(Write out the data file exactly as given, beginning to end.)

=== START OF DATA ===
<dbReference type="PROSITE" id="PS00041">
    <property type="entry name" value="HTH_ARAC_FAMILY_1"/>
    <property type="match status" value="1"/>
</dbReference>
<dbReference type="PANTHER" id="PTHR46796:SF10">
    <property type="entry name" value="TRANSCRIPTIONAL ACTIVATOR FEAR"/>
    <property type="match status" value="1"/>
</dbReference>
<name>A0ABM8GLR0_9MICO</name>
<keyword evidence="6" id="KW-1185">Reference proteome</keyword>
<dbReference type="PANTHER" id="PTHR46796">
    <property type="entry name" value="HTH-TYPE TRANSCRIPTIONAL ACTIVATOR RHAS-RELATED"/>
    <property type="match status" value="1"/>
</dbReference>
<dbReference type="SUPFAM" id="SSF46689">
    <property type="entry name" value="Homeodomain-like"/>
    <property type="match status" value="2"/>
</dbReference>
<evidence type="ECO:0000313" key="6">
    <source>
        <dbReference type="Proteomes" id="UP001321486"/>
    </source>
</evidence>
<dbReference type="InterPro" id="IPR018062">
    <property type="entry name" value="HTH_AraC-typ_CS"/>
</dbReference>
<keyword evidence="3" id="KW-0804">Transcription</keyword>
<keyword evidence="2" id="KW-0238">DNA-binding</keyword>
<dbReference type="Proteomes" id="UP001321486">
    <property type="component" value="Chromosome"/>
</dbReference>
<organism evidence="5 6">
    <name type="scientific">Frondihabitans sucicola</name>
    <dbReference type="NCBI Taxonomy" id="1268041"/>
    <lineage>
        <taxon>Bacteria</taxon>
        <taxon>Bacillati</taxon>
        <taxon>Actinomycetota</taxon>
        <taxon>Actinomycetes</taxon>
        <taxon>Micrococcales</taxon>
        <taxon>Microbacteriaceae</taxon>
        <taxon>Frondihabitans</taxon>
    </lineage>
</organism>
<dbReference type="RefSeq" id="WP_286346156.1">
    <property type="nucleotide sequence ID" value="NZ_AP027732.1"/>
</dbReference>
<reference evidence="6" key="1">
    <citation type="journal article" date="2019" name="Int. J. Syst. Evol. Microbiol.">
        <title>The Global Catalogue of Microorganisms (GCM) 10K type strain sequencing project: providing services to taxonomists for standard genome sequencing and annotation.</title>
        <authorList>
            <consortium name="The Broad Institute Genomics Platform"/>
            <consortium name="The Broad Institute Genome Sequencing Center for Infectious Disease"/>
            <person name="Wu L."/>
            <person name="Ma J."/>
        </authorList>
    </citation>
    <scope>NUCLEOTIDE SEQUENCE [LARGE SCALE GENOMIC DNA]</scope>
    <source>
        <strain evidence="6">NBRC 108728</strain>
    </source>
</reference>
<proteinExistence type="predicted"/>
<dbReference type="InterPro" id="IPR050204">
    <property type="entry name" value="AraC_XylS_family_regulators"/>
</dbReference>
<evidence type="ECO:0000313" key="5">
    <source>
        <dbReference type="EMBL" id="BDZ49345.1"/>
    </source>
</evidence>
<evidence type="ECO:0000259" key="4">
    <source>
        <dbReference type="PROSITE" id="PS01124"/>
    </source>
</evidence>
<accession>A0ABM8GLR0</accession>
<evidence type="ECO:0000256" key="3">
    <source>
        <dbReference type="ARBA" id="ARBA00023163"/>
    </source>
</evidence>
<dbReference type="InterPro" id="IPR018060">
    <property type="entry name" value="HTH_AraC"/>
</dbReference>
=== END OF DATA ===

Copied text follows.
<dbReference type="PROSITE" id="PS00041">
    <property type="entry name" value="HTH_ARAC_FAMILY_1"/>
    <property type="match status" value="1"/>
</dbReference>
<dbReference type="PANTHER" id="PTHR46796:SF10">
    <property type="entry name" value="TRANSCRIPTIONAL ACTIVATOR FEAR"/>
    <property type="match status" value="1"/>
</dbReference>
<name>A0ABM8GLR0_9MICO</name>
<keyword evidence="6" id="KW-1185">Reference proteome</keyword>
<dbReference type="PANTHER" id="PTHR46796">
    <property type="entry name" value="HTH-TYPE TRANSCRIPTIONAL ACTIVATOR RHAS-RELATED"/>
    <property type="match status" value="1"/>
</dbReference>
<dbReference type="SUPFAM" id="SSF46689">
    <property type="entry name" value="Homeodomain-like"/>
    <property type="match status" value="2"/>
</dbReference>
<evidence type="ECO:0000313" key="6">
    <source>
        <dbReference type="Proteomes" id="UP001321486"/>
    </source>
</evidence>
<dbReference type="InterPro" id="IPR018062">
    <property type="entry name" value="HTH_AraC-typ_CS"/>
</dbReference>
<keyword evidence="3" id="KW-0804">Transcription</keyword>
<keyword evidence="2" id="KW-0238">DNA-binding</keyword>
<dbReference type="Proteomes" id="UP001321486">
    <property type="component" value="Chromosome"/>
</dbReference>
<organism evidence="5 6">
    <name type="scientific">Frondihabitans sucicola</name>
    <dbReference type="NCBI Taxonomy" id="1268041"/>
    <lineage>
        <taxon>Bacteria</taxon>
        <taxon>Bacillati</taxon>
        <taxon>Actinomycetota</taxon>
        <taxon>Actinomycetes</taxon>
        <taxon>Micrococcales</taxon>
        <taxon>Microbacteriaceae</taxon>
        <taxon>Frondihabitans</taxon>
    </lineage>
</organism>
<dbReference type="RefSeq" id="WP_286346156.1">
    <property type="nucleotide sequence ID" value="NZ_AP027732.1"/>
</dbReference>
<reference evidence="6" key="1">
    <citation type="journal article" date="2019" name="Int. J. Syst. Evol. Microbiol.">
        <title>The Global Catalogue of Microorganisms (GCM) 10K type strain sequencing project: providing services to taxonomists for standard genome sequencing and annotation.</title>
        <authorList>
            <consortium name="The Broad Institute Genomics Platform"/>
            <consortium name="The Broad Institute Genome Sequencing Center for Infectious Disease"/>
            <person name="Wu L."/>
            <person name="Ma J."/>
        </authorList>
    </citation>
    <scope>NUCLEOTIDE SEQUENCE [LARGE SCALE GENOMIC DNA]</scope>
    <source>
        <strain evidence="6">NBRC 108728</strain>
    </source>
</reference>
<proteinExistence type="predicted"/>
<dbReference type="InterPro" id="IPR050204">
    <property type="entry name" value="AraC_XylS_family_regulators"/>
</dbReference>
<evidence type="ECO:0000313" key="5">
    <source>
        <dbReference type="EMBL" id="BDZ49345.1"/>
    </source>
</evidence>
<evidence type="ECO:0000259" key="4">
    <source>
        <dbReference type="PROSITE" id="PS01124"/>
    </source>
</evidence>
<accession>A0ABM8GLR0</accession>
<evidence type="ECO:0000256" key="3">
    <source>
        <dbReference type="ARBA" id="ARBA00023163"/>
    </source>
</evidence>
<dbReference type="InterPro" id="IPR018060">
    <property type="entry name" value="HTH_AraC"/>
</dbReference>